Did you finish all of your Thanksgiving leftovers this year? If so, you are in the minority of people. All told, Americans wasted around 305 million pounds of food this Thanksgiving, and while that number is especially high due to the nature of holiday consumption, even on a normal day households are the greatest source of food waste in the US. In fact, 37% of all surplus food is generated by consumers, for reasons ranging from spoilage and concerns about date labels, to fear that something has been left out too long or simply not wanting leftovers. While not understanding proper food management is a big cause, much of the food waste coming from consumers occurs because of decisions made by other actors throughout the supply chain. When it is all added up, individuals are responsible for about 50% of food waste, making it a critical area for action.
That is why ReFED was excited to see Champions 12.3 release a new guide on what key stakeholders in the food system can do to help consumers reduce their food waste. It is the result of a long process, as World Resources Institute and others gathered input in various ways.
Highlights of the report:
- More than a third of food is lost or wasted annually worldwide. This amounts to around 10% of global greenhouse gas emissions and more than $1 trillion in financial losses.
- Consumer food waste occurs at the retail, food service, and household stages of the food supply chain and accounts for 17% of global food production (61% households, 26% food service, and 13% retail) (UNEP 2021). Recent estimates suggest that household food waste accounts for a large share of consumer waste regardless of a country’s GDP.
- Recognizing the urgent need for strategies addressing consumer food waste, Champions 12.3 brought together in June 2021 food waste experts from around the world, including many with behavioral change expertise, for a workshop to generate promising strategies based on experience and evidence.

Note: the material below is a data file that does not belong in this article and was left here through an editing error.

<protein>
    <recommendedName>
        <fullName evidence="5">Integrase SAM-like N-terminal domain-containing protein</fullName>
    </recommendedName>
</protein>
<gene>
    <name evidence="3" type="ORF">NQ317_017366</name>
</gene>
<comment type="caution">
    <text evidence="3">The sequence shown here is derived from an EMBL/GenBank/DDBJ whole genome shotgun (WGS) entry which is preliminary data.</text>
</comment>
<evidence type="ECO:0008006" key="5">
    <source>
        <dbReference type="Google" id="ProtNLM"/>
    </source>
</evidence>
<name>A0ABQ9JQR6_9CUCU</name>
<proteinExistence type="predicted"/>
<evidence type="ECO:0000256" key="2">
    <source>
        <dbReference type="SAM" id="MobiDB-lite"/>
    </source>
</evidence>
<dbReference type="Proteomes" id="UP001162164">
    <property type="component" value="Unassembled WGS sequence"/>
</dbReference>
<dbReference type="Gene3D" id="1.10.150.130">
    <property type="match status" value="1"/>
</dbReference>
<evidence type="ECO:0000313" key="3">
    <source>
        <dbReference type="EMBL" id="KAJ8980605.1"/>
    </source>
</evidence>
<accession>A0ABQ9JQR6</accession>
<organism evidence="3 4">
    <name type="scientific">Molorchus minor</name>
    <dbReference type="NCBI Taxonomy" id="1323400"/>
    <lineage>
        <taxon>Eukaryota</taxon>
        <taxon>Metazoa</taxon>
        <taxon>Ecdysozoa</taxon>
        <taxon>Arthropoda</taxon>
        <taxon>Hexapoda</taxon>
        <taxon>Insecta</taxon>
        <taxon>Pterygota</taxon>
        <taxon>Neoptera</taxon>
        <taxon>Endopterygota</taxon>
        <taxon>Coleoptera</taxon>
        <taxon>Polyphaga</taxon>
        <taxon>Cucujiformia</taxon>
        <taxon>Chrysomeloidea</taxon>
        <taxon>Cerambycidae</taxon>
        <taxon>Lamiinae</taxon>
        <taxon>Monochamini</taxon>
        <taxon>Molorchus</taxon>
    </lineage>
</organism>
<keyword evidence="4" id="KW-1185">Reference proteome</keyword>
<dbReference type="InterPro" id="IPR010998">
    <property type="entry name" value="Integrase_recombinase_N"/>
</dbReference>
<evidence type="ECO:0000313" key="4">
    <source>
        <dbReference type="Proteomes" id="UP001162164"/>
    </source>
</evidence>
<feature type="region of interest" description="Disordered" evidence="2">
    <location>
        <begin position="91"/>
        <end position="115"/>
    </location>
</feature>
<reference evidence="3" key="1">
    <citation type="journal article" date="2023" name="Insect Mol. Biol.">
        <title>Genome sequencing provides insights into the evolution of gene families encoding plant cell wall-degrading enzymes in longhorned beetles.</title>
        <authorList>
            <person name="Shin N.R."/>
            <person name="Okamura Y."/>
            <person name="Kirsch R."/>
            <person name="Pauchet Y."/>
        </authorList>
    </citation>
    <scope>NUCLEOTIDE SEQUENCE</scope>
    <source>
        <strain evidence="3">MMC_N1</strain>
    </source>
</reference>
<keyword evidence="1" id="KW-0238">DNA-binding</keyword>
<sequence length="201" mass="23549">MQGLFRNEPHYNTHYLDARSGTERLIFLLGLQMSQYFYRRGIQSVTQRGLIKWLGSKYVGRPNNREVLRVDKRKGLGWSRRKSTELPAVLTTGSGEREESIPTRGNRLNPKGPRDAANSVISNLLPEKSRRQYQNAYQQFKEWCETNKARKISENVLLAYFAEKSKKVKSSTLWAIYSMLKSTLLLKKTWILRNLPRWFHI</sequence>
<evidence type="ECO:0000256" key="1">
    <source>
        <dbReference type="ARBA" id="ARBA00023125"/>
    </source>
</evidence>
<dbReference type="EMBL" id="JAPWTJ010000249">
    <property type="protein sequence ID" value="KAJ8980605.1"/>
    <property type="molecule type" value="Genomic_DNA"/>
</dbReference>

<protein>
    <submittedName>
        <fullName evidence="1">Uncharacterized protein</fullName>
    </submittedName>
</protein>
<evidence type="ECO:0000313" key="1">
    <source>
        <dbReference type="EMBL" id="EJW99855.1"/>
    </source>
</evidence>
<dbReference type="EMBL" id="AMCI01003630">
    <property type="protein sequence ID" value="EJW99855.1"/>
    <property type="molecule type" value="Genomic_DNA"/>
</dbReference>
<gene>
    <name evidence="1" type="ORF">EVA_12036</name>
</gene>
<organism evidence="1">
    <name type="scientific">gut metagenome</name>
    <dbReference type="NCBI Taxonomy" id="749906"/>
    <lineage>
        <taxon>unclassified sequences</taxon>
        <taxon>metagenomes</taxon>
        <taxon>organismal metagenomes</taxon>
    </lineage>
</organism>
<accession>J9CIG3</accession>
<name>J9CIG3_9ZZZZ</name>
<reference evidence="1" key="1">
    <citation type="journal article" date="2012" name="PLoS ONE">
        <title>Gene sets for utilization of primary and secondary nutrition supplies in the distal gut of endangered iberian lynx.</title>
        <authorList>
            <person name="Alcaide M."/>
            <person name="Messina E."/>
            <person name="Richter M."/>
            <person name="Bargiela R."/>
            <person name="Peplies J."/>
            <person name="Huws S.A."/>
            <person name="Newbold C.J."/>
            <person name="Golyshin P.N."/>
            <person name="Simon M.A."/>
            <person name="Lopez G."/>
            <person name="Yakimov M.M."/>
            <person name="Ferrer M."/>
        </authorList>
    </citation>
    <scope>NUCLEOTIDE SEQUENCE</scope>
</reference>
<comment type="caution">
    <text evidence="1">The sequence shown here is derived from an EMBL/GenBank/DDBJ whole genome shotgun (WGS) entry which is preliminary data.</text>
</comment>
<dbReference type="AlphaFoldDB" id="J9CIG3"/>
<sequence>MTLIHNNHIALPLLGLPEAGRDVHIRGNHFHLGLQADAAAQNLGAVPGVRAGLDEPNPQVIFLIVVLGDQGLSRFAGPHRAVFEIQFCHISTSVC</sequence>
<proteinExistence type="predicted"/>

- This guide organizes the content generated from this workshop into categories for five key actors in the food system: policymakers, food businesses, non-food businesses, nonprofits, and educators/other influencers. It then provides actions they can take to help address consumer food waste.
- There is no single solution which will result in sustainable behavior change to reduce household food waste. Initiatives should consist of partnerships between the different actors and should be evidence-based, using an appropriate behavioral change model wherever possible. They should use a combination of raising awareness together with practical tips and tools to increase “ability” and “opportunity” to reduce food waste.
- The guide has sought to illustrate the approaches using real life examples. However, there are still only a small number of examples of behavior change approaches being used with consumers where the impact and effectiveness has been properly evaluated. This guide can therefore only be a starting point. More examples are needed, especially from the global South.
- The evidence suggests that changing consumer behaviors is not easy. Simple awareness raising is not enough. It is important to understand the drivers for food being wasted at a household level, and real change requires a mix of interventions that target specific behaviors. This will best be achieved by a partnership of actors in the food system working together.
If you want to know more, you can download the full report from Champions 12.3. You can also review over 40 modeled solutions to reduce food waste – including how to reshape consumer environments to nudge consumers towards wasting less food – on ReFED’s Insights Engine.